Professor Denis Sullivan, from Victoria University of Wellington, explains how he uses telescopes, photometers and digital cameras in his research.
PROF DENIS SULLIVAN
The early astronomers, you go back hundreds and hundreds of years, the only equipment they had was the eye. But it’s not a very accurate way of measuring things just by eyeballing things, so most of my work has been done on a photometer.
Photometers are special instruments that convert light into electrical signals and then you can monitor how the light levels change. Most of my work up ‘til recently has been using a photometer which makes use of what’s called photo moloplyer tubes. They are miraculous devices really.
But just recently I've moved to another fairly miraculous device called a CCD, Charge Couple Device, and that’s none other than our digital cameras that are all around. Now everyone knows about digital cameras. But in the case of astronomy, they are refined to a very high degree so that you can detect very, very faint sources of light.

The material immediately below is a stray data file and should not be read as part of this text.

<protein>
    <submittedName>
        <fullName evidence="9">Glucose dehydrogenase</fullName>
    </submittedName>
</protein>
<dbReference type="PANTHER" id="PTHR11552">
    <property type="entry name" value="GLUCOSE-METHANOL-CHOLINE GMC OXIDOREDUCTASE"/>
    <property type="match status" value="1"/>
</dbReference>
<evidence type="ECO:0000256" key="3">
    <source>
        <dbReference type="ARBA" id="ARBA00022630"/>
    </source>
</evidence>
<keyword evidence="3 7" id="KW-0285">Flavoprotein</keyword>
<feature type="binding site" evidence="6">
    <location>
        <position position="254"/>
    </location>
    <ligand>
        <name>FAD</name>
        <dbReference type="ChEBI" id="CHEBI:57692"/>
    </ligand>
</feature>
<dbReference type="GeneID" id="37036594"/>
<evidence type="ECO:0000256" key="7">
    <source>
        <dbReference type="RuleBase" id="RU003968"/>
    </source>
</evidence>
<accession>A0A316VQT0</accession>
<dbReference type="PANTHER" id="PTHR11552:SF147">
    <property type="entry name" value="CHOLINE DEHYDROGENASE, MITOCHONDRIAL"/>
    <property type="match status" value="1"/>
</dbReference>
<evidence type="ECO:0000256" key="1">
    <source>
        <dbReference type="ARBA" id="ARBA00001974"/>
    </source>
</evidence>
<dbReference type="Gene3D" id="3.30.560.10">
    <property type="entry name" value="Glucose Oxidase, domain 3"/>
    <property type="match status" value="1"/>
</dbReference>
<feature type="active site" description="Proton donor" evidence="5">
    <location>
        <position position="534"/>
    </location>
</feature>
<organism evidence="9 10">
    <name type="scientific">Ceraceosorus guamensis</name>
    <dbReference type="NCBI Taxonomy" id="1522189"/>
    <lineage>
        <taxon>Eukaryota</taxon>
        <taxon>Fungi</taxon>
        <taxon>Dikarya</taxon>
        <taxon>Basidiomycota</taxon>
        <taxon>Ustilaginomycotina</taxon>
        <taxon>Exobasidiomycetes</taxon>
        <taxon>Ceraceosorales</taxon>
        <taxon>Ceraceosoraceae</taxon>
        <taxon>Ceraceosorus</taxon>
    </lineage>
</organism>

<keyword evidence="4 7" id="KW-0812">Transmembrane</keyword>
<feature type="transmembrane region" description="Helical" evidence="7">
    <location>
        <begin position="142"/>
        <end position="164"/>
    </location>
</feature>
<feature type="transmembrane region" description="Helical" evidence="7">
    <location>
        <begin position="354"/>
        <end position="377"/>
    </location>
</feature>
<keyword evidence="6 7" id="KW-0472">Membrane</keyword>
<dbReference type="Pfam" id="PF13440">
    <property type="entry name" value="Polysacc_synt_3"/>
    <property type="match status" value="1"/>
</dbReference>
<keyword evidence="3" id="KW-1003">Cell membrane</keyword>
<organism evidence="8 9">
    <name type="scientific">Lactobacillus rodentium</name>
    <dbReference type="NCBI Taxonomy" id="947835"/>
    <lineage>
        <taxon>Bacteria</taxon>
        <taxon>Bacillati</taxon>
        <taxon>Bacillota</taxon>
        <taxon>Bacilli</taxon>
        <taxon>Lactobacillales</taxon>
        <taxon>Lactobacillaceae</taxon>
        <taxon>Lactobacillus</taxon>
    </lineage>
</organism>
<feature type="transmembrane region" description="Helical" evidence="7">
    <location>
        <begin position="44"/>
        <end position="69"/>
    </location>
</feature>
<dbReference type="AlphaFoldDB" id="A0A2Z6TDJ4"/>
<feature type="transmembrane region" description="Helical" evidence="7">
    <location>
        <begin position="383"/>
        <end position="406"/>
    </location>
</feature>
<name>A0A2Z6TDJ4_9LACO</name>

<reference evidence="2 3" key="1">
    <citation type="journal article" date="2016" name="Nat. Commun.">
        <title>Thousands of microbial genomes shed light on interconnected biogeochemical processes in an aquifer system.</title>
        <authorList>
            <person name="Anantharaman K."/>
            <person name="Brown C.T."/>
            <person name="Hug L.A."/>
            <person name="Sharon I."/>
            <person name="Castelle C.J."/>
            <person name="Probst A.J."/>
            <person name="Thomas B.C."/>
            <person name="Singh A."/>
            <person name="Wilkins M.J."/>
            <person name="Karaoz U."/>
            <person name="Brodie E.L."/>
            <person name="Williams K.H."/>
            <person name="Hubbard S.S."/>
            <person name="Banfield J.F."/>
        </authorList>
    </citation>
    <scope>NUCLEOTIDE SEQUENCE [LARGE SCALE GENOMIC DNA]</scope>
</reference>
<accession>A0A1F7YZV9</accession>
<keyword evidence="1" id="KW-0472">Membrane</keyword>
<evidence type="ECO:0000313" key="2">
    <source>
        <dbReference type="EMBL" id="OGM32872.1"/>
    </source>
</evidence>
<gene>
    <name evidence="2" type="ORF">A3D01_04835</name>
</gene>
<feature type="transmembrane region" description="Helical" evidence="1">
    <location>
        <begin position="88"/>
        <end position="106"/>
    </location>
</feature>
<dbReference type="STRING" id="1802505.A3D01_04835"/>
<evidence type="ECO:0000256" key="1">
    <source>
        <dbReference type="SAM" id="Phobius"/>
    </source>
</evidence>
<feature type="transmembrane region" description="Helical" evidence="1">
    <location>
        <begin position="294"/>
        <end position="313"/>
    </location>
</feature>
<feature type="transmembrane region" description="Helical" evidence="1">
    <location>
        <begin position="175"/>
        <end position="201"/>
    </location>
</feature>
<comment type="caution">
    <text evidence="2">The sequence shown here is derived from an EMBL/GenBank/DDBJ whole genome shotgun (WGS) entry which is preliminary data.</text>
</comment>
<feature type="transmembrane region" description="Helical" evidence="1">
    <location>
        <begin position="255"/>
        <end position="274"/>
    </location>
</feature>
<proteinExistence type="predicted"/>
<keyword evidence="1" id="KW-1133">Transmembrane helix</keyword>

So for the star that I’ve been most interested in for quite a long time, EC20 058-5234, I’ve spent a lot of time observing that with the one metre telescope at Mount John University Observatory, run by the University of Canterbury, who have been very generous in allocating me time down there. So this is a 1 metre diameter telescope and that’s adequate and quite good for the purposes of measuring this particular faint star with a photometer.
Now in 2004 I was able to get some time on a much larger telescope in Chile, because we wanted to make measurements of the brightness of this object that I’ve been studying as a function of wave length. Now the Magellan Telescope had an aperture of 6.5 metre – a huge telescope. So if you compare the 1 metre telescope, the Magellan 6.5 metre telescope in Chile collected 40 times as much light and that was necessary because we wanted to spread the light across different colours in a spectral photometer form to make measurements that way.